UAE insurance discounts for safe driving

UAE insurance discounts for safe driving

Drivers in the UAE who manage to keep their traffic records clean will soon be able to claim discounts from insurance firms, according to officials quoted in a Dubai newspaper.

According to Gulf News, the upcoming scheme is designed to promote traffic safety.

The Abu Dhabi federal officials claim that this is the first time such a reward scheme has been offered here, although we are already aware of several insurance firms in the UAE that offer discounts for accident-free records.

Based on the new scheme, one year without traffic accidents and black points would mean a 20% reduction in the premium for “insurance policies against loss, damage and civil liability.” A two-year clean traffic record would receive a 25% discount, while a three-year record means a 30% discount, and for four years it is 35%.

For those who hold a clean traffic records for five years, the insurance companies will supposedly provide a year’s free insurance “against civil liability,” whatever that means. Drivers who get involved in an accident but did not cause it will still hold a clean traffic record.

But good luck claiming those discounts, as drivers will need to “produce a document from the Interior Ministry certifying that their traffic records are clean” before asking for the discounts. Call me lazy, but I’ll probably not bother with a discount if it means dealing with yet another bureaucratic desk-jockey at yet another government agency. I get enough attitude as it is from the ten other government departments that expats have to line up regularly at.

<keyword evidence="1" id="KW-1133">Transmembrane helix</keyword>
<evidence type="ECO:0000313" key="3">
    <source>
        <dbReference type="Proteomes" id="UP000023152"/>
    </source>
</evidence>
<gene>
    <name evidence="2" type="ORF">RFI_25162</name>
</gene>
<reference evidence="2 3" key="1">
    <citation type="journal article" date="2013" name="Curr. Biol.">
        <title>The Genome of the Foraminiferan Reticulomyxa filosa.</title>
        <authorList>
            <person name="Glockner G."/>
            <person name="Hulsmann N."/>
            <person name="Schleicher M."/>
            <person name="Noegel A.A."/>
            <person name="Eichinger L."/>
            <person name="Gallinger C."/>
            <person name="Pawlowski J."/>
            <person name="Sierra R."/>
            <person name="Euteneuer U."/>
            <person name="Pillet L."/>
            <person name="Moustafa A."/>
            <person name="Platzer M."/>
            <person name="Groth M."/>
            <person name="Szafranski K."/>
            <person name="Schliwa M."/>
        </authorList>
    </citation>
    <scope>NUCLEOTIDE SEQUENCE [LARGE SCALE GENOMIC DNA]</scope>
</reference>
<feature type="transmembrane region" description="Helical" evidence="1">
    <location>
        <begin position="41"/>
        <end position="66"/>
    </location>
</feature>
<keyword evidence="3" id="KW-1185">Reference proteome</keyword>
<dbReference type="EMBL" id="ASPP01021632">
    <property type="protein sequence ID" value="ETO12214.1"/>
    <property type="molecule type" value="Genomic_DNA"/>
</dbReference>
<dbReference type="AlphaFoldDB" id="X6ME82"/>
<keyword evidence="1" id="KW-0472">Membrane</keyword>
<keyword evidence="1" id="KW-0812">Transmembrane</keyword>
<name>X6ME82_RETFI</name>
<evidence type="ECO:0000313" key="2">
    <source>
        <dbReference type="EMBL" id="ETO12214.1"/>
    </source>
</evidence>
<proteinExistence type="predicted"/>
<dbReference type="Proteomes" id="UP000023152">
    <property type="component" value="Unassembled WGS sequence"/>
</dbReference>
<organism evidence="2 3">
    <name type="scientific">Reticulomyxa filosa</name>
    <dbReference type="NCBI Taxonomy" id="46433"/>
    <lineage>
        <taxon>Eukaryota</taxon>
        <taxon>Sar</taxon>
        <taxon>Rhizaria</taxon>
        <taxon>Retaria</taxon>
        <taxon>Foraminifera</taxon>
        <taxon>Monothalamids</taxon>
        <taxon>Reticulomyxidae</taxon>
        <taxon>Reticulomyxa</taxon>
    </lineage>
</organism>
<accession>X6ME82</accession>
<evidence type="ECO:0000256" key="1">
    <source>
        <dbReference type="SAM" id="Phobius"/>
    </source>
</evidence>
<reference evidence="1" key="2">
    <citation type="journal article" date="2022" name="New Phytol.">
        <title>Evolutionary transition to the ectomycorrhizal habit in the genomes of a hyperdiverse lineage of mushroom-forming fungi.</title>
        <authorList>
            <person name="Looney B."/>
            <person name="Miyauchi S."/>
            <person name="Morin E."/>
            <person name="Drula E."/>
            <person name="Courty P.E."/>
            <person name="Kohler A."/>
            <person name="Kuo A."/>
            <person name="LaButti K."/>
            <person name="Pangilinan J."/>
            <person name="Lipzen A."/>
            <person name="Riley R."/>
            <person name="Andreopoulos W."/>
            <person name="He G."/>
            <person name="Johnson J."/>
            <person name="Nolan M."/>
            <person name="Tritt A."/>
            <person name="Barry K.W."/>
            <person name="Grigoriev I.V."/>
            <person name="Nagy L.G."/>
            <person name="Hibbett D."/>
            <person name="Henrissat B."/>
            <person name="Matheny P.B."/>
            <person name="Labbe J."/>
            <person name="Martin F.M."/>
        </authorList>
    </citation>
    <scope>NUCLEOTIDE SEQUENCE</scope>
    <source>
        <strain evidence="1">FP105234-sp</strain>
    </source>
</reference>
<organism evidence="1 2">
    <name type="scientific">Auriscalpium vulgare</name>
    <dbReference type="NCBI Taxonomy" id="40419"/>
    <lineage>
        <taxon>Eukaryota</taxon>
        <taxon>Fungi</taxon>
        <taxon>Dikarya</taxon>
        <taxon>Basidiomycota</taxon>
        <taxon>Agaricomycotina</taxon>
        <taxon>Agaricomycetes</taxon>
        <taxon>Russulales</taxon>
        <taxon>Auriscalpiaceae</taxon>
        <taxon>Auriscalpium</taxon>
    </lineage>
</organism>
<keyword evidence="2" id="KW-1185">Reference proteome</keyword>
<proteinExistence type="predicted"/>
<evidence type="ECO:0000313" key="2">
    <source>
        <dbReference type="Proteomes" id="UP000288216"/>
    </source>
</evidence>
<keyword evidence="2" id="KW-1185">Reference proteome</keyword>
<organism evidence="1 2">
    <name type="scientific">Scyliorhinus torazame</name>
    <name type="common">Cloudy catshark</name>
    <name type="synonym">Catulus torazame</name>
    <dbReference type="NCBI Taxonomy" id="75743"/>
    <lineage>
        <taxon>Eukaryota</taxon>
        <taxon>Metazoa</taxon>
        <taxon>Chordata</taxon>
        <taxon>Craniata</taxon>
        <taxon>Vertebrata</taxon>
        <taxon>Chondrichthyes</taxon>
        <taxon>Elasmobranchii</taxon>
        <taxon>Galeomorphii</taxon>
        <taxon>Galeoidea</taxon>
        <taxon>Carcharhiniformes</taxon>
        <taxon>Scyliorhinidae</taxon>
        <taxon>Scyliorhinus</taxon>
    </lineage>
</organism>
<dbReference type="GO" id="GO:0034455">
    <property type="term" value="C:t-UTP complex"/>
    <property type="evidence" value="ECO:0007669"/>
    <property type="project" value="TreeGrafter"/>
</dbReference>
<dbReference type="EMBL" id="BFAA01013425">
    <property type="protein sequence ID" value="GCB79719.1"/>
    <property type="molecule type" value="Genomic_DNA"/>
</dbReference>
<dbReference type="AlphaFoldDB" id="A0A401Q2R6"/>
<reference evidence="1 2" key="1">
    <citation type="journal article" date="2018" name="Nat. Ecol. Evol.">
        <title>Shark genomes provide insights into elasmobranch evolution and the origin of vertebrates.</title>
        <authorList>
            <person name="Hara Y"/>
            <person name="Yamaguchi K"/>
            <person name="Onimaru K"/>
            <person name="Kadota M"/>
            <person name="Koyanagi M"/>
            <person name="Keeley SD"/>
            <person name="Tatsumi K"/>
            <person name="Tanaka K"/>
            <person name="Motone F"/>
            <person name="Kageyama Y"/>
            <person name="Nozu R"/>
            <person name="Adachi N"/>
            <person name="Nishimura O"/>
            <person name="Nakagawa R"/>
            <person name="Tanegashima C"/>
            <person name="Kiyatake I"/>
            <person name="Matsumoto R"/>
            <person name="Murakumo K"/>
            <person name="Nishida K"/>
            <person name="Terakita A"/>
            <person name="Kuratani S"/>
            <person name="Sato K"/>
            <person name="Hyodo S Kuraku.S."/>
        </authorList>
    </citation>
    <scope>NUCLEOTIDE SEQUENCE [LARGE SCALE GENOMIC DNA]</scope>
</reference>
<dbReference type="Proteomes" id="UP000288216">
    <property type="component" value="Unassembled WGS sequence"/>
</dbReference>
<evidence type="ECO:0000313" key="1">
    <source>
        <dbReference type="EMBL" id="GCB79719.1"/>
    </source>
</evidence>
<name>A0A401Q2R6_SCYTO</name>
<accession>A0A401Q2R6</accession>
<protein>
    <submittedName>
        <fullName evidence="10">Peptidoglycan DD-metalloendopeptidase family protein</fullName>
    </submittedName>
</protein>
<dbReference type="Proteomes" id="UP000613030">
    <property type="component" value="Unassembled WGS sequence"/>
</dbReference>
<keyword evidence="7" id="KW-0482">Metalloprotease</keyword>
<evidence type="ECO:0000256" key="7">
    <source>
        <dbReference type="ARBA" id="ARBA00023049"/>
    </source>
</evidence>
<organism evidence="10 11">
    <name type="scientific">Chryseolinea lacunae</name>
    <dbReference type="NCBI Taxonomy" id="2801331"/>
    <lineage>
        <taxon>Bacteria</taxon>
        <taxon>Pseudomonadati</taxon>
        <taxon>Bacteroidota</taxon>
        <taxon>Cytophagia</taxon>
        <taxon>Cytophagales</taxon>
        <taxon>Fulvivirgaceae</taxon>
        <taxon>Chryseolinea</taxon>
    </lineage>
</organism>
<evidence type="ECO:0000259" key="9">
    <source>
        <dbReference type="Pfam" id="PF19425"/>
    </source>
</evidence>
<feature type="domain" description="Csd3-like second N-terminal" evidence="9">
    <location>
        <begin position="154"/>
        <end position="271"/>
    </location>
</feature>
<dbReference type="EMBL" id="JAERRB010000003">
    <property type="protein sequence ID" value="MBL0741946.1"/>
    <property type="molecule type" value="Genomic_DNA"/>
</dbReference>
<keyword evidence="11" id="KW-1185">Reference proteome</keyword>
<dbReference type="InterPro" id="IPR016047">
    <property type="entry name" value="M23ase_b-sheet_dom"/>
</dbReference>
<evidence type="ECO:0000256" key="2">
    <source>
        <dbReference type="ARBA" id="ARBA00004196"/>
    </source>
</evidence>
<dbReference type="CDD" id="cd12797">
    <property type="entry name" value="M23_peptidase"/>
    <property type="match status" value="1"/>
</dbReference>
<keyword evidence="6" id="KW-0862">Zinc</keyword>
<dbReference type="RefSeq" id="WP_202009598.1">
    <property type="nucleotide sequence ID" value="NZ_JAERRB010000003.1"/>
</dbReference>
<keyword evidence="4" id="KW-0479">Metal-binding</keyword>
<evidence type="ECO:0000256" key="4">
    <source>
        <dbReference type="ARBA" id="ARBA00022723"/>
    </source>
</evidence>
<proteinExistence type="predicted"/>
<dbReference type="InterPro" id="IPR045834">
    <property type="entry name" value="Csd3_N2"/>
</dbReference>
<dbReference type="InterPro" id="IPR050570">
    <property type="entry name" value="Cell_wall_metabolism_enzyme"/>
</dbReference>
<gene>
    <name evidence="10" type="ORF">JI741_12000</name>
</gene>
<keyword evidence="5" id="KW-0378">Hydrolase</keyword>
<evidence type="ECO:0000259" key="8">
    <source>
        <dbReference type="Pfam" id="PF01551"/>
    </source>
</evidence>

The paper adds that “concerned departments will work on a mechanism to link traffic records of motorists to a federal system of insurance companies to facilitate the smooth flow of information.”

On a separate note, I paid Dhs 1800 for third-party insurance on my rare BMW M Roadster last year. This year, the same insurance firm reduced my rate to Dhs 1500. While discount schemes already exist, it is unlikely that driving standards will change without a change in overall public attitude. If you really are a good “safe” driver, you wouldn’t even need anything more than third-party insurance, no matter how expensive or rare your car is. I’ve never had anything beyond third-party insurance since I got my licence in 2003. Of course, there are vandals and floods, but then again, this new scheme isn’t intended for those problems.

What do you think?



  1. does this apply for third part insurance tooooo

  2. does this cover third party also

  3. Author

    Possibly not. Details are vague.

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